The Durham Bulls return to the DBAP tonight for their second homestand of the year. They went 5-5 on their three-city road trip after posting a 6-1 opening mark at home. Over the course of a season, a .500 away record and an .857 home clip would almost surely qualify them for another postseason run at the Governor's Cup, the International League's championship trophy.
But it's early in the year, and making guesses about a 144-game season based on the first 17 outcomes is foolish, especially where roster-unstable minor-league teams are concerned.
The Bulls' great start owed almost entirely to their pitching, which was and continues to be superb. The bullpen has been particularly good. Dale Thayer, the nearest thing to a closer among Charlie Montoyo's relief corps, hasn't given up a run in ten innings spanning eight appearances, and has earned three saves; Winston Abreu, Dewon Day and Chad Orvella have combined to allow just five earned runs in 30 2/3 innings, a collective 1.47 earned run average. Despite a heavy workload, the bullpen has more than done its job so far.
The starters have been strong, too, although they are limited by organizational decree to 75 pitches or five innings per game (with a little wiggle room), whichever comes first. If David Price had kept a couple more balls in the park -- he leads the team with four home runs allowed -- his numbers would look a little better than they do. As it stands right now, Wade Davis (who starts tonight against Charlotte), has been the best of the starters.
The problem has been the bats. "We're gonna hit," Montoyo insisted a couple of times after the final game of the Bulls' homestand. But that hasn't happened yet. Durham has the third-worst offense in the league so far this season, and is one of two teams with an on-base average of less than .300 (okay, it's .299, but still). Only two or three Bulls have gotten off to good hitting starts: Matt Joyce, Jon Weber and (maybe) Adam Kennedy. The rest have been somewhere between OK and awful, which, given the track record of many of them, is a surprise. But perhaps the biggest mystery so far is how the Bulls' only two triples of the season have been hit by a catcher, John Jaso.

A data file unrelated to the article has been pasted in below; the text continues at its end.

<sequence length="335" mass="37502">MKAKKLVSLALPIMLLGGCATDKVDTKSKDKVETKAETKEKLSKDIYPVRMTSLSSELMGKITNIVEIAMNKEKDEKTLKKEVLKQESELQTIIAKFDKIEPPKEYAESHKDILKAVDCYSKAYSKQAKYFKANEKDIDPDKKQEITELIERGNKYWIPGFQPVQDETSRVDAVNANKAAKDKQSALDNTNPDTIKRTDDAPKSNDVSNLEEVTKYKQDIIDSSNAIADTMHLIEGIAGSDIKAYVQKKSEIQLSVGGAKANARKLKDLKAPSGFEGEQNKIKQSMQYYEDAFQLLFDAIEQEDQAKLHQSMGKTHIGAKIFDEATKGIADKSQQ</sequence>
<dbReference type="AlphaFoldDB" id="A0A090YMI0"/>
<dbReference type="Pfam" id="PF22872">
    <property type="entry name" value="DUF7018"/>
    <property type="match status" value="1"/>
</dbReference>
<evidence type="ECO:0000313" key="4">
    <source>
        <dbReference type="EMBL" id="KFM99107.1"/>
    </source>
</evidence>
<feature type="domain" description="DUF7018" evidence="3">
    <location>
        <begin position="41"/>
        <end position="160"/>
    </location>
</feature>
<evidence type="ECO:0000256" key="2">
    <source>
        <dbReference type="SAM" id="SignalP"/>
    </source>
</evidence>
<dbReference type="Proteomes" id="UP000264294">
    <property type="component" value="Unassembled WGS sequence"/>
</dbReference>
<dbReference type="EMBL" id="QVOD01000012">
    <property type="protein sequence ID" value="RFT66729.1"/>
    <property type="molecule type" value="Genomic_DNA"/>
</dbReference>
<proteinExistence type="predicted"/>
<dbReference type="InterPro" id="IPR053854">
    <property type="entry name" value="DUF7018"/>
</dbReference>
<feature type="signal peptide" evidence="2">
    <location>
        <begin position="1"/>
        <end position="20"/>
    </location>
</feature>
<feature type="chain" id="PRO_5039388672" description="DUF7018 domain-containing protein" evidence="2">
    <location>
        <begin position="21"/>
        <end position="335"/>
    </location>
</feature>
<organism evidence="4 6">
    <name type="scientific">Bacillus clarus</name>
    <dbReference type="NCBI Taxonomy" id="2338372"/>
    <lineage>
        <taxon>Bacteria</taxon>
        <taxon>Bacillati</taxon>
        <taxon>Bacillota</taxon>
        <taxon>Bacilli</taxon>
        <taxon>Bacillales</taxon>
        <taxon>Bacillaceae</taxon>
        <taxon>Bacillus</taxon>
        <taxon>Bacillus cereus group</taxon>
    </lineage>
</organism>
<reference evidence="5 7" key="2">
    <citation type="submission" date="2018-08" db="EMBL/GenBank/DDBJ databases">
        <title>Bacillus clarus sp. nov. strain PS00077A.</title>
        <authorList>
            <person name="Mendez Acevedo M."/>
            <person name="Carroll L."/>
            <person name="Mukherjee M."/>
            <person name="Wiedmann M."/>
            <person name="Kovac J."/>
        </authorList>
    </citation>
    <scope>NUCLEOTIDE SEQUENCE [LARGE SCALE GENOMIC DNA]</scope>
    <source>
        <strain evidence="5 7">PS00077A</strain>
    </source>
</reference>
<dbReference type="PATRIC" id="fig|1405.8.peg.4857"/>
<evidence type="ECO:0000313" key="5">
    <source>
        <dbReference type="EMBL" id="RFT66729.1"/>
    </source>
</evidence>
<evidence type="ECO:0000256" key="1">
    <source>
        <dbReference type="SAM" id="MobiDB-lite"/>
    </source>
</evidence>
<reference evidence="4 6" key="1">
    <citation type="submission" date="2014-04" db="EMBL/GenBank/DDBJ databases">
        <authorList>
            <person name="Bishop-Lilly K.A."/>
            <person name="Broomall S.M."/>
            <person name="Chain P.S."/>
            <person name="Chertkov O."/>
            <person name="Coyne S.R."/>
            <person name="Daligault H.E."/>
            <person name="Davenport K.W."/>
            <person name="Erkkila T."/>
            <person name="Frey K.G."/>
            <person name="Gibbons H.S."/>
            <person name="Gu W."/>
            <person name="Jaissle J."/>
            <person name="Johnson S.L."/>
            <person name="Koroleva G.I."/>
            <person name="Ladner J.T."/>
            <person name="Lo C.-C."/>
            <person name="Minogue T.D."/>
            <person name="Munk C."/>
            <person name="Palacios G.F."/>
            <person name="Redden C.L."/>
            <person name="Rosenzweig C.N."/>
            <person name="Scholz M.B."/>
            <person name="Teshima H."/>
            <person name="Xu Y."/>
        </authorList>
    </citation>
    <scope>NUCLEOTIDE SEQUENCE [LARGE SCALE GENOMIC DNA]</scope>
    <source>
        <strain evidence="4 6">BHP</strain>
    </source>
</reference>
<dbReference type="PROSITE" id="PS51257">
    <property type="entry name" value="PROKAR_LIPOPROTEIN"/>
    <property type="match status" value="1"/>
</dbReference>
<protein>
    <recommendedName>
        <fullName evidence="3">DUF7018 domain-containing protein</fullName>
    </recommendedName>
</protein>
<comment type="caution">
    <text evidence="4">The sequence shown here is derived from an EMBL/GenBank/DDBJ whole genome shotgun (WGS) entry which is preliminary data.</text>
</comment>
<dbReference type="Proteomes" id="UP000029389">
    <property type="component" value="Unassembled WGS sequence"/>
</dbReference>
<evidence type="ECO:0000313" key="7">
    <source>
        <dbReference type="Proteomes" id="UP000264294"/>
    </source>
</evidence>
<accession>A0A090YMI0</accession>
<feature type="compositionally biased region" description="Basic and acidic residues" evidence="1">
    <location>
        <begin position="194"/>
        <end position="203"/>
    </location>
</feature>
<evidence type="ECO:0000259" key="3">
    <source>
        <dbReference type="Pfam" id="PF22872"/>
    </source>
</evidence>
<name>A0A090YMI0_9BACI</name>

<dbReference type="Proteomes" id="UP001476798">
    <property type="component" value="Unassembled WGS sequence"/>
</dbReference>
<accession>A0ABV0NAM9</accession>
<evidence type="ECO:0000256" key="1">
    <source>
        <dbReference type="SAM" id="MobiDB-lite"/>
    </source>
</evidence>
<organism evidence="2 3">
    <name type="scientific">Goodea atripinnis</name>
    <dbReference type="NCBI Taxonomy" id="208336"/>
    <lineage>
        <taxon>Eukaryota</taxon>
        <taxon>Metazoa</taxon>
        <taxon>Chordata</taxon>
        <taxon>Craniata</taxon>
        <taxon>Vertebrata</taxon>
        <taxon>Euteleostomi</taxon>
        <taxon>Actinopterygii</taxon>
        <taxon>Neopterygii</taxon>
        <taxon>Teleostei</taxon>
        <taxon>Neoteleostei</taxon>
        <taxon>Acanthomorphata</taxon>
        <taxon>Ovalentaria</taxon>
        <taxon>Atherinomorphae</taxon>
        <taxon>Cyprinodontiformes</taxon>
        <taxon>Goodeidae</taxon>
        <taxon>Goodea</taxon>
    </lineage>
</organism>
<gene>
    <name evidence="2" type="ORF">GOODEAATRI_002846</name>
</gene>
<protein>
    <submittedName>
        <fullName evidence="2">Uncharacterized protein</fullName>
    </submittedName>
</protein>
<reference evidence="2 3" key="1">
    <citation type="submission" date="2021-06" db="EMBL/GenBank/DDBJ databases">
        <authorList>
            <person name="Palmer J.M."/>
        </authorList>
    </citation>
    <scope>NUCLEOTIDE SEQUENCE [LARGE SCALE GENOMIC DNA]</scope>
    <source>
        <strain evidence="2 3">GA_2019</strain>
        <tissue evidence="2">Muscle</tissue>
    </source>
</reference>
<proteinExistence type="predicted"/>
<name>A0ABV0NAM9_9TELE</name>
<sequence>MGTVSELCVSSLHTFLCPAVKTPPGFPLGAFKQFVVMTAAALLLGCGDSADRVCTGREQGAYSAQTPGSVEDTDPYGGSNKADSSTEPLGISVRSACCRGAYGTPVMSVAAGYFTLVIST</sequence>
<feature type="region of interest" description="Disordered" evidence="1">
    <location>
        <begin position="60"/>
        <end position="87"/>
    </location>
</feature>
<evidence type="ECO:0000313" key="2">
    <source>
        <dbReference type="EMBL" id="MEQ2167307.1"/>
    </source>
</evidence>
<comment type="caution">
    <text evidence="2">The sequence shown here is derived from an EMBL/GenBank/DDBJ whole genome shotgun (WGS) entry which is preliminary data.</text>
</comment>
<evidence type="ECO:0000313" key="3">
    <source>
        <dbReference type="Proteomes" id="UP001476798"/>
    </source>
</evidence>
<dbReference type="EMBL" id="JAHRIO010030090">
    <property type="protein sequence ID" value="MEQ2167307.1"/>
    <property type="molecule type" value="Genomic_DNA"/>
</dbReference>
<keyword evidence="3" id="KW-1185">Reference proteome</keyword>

Cold weather tends to favor pitching (Ryan Campbell is probably already running those numbers to see if I'm lying), and as the summer starts to sizzle -- or, in the case of Durham 2009, as the spring starts to sizzle -- so do batters. Many of the meteorological explanations for this phenomenon have been challenged or debunked; it may simply be that pitchers' arms tire more rapidly than hitters' bats do over the course of a season. If so, the Bulls' position players are probably happy to see late-April temperatures hovering around 90 degrees. It's certainly a good time for a hot streak.
A prediction: Chris Richard is about to find his mojo.
Remember to bring your sunscreen to the games this week -- and don't forget that Wednesday's game starts at the unaccountably early hour of 11:00 AM for "Education Day" at the DBAP, which means lots of kids waving souvenirs in the air like they just don't care. Don't think of it as Education Day, though, but as Nine-To-Fiver Appreciation Day. Gee boss, I dunno, I was feeling fine when I got to the office a coupla hours ago, but now, gosh (koff, koff), I don't know, maybe I oughta go to the doctor or sumthin'...